Feeds

Demon 'forgets' to bill customer for four years

Admits cock-up, then sends in debt collectors

Top 5 reasons to deploy VMware with Tegile

Demon Internet has launched an urgent investigation into how it failed to charge one of its customers a single penny for their broadband service for four years.

Even though Colin Walls from Cheshire gave all the necessary credit card details to Demon, the ISP failed to activate the billing for his account.

Four years on, the ISP, which is owned by Scottish telco Thus, finally twigged its mistake and sent Mr Walls a bill for £1,200. When he called customer service, he was told the debt would be cancelled. Then he began receiving letters from Demon's debt collectors demanding the cash.

Mr Walls told El Reg: "About four years ago I moved to broadband with Demon after being on dial-up with them almost since they started. I set up a direct debit mandate and thought no more about it.

"I then get a bill for £1,200 - seems Demon suddenly realised they never put the mandate in place. Rather than try and resolve the situation they put the debt collectors into play immediately."

Following the intervention of The Register, Demon has been in contact with Mr Walls to try and resolve the issue. Demon has agreed to cut the sum owed by half and Walls has agreed to repay £600 on "favourable terms".

A spokeswoman for Demon coughed to the billing cock-up telling us: "Unfortunately, due to human error, Mr Walls' credit card was not charged for the service he received and when this became apparent, we wrote to Mr Walls to notify him of the situation. We understand that Mr Walls then encountered a number of problems whilst trying to resolve this issue.

"We have now agreed compensation terms with Mr Walls and regret any inconvenience this has caused.

"This is not typical of our usual high level of customer service and, as a result, a full internal investigation is now underway to establish the root cause and ensure that this does not happen again."

Asked whether there were any other customers not paying for services they were receiving, the spokeswoman said it was "unlikely".

However, Mr Walls isn't convinced his is an isolated case, and reckons Demon's newsgroups have two dozen or so other punters in similar situations. ®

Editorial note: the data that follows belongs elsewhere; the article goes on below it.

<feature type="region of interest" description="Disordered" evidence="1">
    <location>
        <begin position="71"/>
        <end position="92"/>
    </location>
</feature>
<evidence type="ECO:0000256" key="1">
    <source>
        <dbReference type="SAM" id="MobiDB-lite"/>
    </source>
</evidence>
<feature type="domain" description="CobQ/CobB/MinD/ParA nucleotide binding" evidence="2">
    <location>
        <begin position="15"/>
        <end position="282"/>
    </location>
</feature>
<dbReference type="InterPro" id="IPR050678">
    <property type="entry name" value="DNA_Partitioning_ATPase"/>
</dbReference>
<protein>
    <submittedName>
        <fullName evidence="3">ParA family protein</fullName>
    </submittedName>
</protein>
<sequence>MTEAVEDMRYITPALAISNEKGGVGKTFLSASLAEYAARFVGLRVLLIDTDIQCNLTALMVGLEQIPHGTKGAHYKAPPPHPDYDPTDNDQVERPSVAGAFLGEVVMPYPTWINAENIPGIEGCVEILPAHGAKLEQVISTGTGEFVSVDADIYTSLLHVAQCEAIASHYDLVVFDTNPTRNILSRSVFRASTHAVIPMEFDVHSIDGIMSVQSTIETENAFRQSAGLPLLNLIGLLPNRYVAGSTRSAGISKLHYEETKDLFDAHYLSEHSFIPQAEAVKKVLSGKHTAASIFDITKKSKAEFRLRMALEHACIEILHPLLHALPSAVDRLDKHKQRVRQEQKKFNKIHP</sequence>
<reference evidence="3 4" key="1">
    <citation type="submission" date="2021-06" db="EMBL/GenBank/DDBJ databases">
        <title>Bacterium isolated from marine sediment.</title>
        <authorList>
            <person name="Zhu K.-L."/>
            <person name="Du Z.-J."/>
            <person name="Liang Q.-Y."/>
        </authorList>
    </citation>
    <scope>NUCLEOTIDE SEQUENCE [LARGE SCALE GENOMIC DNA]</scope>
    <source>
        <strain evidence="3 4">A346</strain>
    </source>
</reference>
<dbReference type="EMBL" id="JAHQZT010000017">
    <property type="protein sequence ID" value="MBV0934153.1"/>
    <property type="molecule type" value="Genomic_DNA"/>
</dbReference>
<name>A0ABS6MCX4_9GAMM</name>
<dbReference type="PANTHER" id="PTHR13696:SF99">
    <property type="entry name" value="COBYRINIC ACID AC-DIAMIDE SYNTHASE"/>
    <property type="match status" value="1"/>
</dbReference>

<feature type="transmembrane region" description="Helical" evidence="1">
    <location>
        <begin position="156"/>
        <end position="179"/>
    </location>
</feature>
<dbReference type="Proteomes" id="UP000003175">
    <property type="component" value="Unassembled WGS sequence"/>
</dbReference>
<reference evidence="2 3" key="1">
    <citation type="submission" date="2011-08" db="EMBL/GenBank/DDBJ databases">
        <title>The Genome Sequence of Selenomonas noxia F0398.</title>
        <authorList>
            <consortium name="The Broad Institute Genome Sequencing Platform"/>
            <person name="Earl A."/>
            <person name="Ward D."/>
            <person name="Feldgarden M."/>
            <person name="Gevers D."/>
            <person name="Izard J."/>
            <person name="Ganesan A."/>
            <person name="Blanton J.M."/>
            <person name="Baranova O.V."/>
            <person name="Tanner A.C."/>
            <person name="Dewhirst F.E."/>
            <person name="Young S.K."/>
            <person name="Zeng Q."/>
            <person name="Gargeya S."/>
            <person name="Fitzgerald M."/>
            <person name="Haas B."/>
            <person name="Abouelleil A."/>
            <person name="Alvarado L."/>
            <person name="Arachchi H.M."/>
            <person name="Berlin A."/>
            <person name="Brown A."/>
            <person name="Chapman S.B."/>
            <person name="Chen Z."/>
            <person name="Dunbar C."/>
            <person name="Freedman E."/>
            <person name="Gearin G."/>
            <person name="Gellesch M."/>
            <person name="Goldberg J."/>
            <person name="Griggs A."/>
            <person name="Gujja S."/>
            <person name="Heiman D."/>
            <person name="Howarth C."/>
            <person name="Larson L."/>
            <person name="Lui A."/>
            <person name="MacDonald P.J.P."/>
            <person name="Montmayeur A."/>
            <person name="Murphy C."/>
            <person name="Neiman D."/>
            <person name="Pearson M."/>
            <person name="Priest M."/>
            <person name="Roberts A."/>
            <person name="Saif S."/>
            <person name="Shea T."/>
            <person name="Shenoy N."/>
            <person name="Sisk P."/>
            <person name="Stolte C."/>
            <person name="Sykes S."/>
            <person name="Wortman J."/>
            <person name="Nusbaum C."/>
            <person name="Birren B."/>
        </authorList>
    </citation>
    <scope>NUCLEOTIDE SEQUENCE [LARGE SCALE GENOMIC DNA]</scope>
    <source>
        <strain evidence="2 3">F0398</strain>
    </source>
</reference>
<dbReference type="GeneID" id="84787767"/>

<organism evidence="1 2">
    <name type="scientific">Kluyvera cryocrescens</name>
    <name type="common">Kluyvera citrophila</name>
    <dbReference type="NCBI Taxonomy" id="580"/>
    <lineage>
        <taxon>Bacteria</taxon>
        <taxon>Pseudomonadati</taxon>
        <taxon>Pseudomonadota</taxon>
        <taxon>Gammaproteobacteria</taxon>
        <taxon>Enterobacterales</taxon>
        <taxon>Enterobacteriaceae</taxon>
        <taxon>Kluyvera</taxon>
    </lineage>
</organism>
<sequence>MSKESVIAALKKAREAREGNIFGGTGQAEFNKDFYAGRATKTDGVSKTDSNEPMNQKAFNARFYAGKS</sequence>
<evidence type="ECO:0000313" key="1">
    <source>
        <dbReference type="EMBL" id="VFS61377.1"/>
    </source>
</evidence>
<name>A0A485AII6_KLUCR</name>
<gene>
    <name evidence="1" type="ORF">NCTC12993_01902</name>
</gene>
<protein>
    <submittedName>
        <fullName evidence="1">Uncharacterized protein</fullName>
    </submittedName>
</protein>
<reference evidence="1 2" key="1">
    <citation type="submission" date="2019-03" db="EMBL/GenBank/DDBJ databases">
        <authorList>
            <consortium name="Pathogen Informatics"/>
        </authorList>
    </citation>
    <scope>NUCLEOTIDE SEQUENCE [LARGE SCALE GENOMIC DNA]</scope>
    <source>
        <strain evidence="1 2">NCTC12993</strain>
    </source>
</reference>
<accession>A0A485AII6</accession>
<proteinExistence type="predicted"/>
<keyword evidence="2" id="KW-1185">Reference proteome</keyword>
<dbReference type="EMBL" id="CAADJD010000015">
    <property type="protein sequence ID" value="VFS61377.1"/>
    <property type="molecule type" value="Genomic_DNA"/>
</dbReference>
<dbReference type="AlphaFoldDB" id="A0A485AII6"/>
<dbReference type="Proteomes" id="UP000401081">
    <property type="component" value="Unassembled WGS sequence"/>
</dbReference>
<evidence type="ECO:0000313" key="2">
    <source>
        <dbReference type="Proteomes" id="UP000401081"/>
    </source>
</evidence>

Choosing a cloud hosting partner with confidence

More from The Register

next story
FCC, Google cast eye over millimetre wireless
The smaller the wave, the bigger 5G's chances of success
It's even GRIMMER up North after MEGA SKY BROADBAND OUTAGE
By 'eck! Eccles cake production thrown into jeopardy
Mobile coverage on trains really is pants
You thought it was just *insert your provider here*, but now we have numbers
Don't mess with Texas ('cos it's getting Google Fiber and you're not)
A bit late, but company says 1Gbps Austin network almost ready to compete with AT&T
prev story

Whitepapers

Forging a new future with identity relationship management
Learn about ForgeRock's next generation IRM platform and how it is designed to empower CEOS's and enterprises to engage with consumers.
Why and how to choose the right cloud vendor
The benefits of cloud-based storage in your processes. Eliminate onsite, disk-based backup and archiving in favor of cloud-based data protection.
Three 1TB solid state scorchers up for grabs
Big SSDs can be expensive but think big and think free because you could be the lucky winner of one of three 1TB Samsung SSD 840 EVO drives that we’re giving away worth over £300 apiece.
Reg Reader Research: SaaS based Email and Office Productivity Tools
Read this Reg reader report which provides advice and guidance for SMBs towards the use of SaaS based email and Office productivity tools.
Security for virtualized datacentres
Legacy security solutions are inefficient due to the architectural differences between physical and virtual environments.